The “treachery” of Karl Marx
Of the many mental vacillations of the pseudo-Socialists the latest gem is a work (reviewed in the “New Witness”): “The Treachery of Marx,” (“Il Tradimento of Marx,”) by Arturo Solucci.
We are told in the review that the author nearly seven years ago wrote that: “the only hope of creating the United States of Europe, to be followed by a world-republic, lay in the acceptance of anti-military, anti-patriotic, internationalist sentiments by all the proletariats of the world ; but that while French Socialists accepted them, German Socialists held very different views.”
If the “creation of the United States of Europe, to be followed by a world-republic” is a desirable objective—which we Socialists deny—something more than the recognition of the aforesaid sentiments will be required ; for no revolution has yet been successful until those desiring it had conquered the political machine. But Socialists deny the necessity to the welfare of the workers of the proposed objective, because it negates democracy ; for government of any kind spells slavery for those who are governed ; and States—”United” or otherwise—presuppose government, which, whether it be “Republican” or any other variety, will be an instrument of oppression for the subjection of the proletariats of the world. There are the “United States” of America, but is the position there any better than anywhere else ?
Salucci accuses Marx of ridiculing a manifesto issued by some Parisian Internationalists, on the proclamation of the French Republic.
Marx may have ridiculed the Republic as a Republic, but his position can best be seen by a perusal of his addresses to the International and “The Civil War in France,”—which relates to the Commune. But the author knows so much of his subject that apparently he has never heard of these splendid works.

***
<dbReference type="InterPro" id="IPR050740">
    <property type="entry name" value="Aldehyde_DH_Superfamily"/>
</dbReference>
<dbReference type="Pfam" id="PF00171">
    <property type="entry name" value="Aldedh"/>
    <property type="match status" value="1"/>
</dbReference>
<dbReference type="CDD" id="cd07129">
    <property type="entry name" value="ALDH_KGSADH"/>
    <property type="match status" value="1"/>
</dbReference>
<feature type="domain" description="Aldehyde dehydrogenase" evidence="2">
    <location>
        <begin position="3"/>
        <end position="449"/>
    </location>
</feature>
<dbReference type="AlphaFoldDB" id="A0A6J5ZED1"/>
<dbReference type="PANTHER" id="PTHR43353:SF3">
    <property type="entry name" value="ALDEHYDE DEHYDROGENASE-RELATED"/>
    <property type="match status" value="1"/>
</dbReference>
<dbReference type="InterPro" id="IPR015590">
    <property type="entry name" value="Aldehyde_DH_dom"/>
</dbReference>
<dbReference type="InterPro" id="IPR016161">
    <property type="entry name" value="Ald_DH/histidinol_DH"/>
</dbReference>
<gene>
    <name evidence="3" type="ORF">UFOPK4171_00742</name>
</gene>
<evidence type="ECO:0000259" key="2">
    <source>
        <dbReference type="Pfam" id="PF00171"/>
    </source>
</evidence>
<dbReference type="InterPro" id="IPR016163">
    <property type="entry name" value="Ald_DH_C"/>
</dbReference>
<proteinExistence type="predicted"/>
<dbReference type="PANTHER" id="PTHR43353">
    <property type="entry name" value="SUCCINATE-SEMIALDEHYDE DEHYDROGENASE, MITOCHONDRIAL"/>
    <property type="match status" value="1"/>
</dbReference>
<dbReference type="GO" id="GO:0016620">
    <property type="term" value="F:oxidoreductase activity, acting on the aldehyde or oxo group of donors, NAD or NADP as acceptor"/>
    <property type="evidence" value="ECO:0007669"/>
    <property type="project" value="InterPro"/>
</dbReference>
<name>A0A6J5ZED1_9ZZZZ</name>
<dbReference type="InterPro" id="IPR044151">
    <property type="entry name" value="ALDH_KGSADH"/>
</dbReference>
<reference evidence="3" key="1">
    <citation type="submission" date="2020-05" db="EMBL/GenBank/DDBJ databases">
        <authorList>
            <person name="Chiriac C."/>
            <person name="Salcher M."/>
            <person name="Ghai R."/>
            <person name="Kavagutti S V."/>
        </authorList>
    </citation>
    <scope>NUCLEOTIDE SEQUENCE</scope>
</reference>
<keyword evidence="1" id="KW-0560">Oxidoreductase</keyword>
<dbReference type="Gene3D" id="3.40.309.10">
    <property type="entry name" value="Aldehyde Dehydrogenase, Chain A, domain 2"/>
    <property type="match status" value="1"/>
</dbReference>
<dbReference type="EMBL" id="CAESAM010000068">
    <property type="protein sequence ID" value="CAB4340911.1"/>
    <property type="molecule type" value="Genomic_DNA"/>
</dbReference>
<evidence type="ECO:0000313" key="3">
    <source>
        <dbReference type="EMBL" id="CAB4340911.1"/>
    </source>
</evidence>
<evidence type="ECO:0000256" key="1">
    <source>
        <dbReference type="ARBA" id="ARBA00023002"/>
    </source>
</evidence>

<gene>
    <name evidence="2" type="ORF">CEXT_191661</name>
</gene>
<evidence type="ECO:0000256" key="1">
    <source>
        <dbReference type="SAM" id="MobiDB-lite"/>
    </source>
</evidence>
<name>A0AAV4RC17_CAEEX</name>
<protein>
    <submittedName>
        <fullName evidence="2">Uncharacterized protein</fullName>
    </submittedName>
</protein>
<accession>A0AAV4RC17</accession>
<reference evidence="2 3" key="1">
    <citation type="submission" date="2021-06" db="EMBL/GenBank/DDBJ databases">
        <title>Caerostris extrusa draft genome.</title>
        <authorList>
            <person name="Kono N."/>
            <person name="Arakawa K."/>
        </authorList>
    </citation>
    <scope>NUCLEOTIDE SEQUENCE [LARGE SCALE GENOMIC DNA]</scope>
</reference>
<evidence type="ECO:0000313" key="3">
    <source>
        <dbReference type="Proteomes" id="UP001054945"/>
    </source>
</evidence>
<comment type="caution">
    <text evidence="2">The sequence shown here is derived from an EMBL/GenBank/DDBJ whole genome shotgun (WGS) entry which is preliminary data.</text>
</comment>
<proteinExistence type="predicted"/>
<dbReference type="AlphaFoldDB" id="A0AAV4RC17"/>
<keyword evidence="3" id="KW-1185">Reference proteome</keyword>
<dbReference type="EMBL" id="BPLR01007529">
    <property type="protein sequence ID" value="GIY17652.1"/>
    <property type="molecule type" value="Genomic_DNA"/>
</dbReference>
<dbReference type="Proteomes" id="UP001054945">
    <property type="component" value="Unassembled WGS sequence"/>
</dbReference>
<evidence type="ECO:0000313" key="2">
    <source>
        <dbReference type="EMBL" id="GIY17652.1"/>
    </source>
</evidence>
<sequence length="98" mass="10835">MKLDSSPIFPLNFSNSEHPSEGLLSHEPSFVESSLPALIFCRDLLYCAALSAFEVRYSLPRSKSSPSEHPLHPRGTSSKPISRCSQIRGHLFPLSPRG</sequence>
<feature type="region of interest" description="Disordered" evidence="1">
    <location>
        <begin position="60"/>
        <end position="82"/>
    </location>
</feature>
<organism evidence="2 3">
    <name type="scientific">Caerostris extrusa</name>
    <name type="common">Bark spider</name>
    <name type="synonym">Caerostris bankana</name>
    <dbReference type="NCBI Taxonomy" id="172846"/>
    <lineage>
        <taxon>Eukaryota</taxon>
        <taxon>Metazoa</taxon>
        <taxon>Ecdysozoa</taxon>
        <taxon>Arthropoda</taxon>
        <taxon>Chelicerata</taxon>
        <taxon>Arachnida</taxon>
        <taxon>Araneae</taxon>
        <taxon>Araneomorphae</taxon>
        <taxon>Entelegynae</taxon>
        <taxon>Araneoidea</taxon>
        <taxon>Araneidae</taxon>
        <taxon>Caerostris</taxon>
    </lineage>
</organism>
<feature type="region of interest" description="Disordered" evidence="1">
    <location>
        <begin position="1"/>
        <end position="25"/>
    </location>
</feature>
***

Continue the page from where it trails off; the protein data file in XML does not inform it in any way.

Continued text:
Our scribe devotes considerable space to showing that German “Socialists” supported the action of the German Government in entering into war. The fact that they did so is sufficient to show that they either do not understand the principles which they profess to be out for (in which case they are fools), or, if they do understand these principles, then they stand convicted as rogues ; in either case they are no use to the working class.
We are told that “Mazzini summed Marx up well as a man . . . without strong philosophic or religious beliefs.” An acquaintance with the epoch-making work of Marx will knock the stuffing out of this statement as far as it applies to philosophic belief.
“It (Marx’s system) has only now been demolished (!) by criticism : his theory of values having been exploded by modern ‘economists,’ and his anticipation of the ‘increasing misery,’ which was to prepare the supreme class conflict, having been belied by facts.”
All this is a pretty array of words, but what are the facts ?
The Marxian examination of the economics of Capitalist Production holds the field to-day, and his Theory of Value is becoming every day more widely recognised by the working class, and ever more surely the basis of working-class economic and political action.
Why does the price of labour-power vary in different countries, aye, even in different localities of a single country ? To prove that it does so it is only necessary to compare wages in London with those in the Provinces or any other part of the world. Why are women’s wages less than those of men ? or a child’s less than those of a woman ?
Obviously, the only answer that will bear the test of analysis is, that in the cases quoted the cost of production governs the price of the commodity, labour-power, as of all other commodities, demolished ! Don’t they wish it was ; but apparently, with some people, the continual repetition of a statement is sufficient to prove its truth.
Many alleged critics and would-be experts have attempted to smash (read criticise, analyse, revise, etc.) Marx, but the work of Marx and his collaborator, Frederick Engels, will live long in the memory of man, while the puny efforts of their traducers will speedily sink into the limbo of oblivion.
All sorts of terrible things have been said of Marx, but it has been left to a “Socialist” (Mr. Cecil Chesterton) to publish—apparently with approval—an accusation of “treachery” against him, by an obscure Italian penny-a-liner, reviewed by a well known Co-operator and Profit-Sharist, Herbert Vivian, in a journal published at the “democratic” price of 6d. Weekly.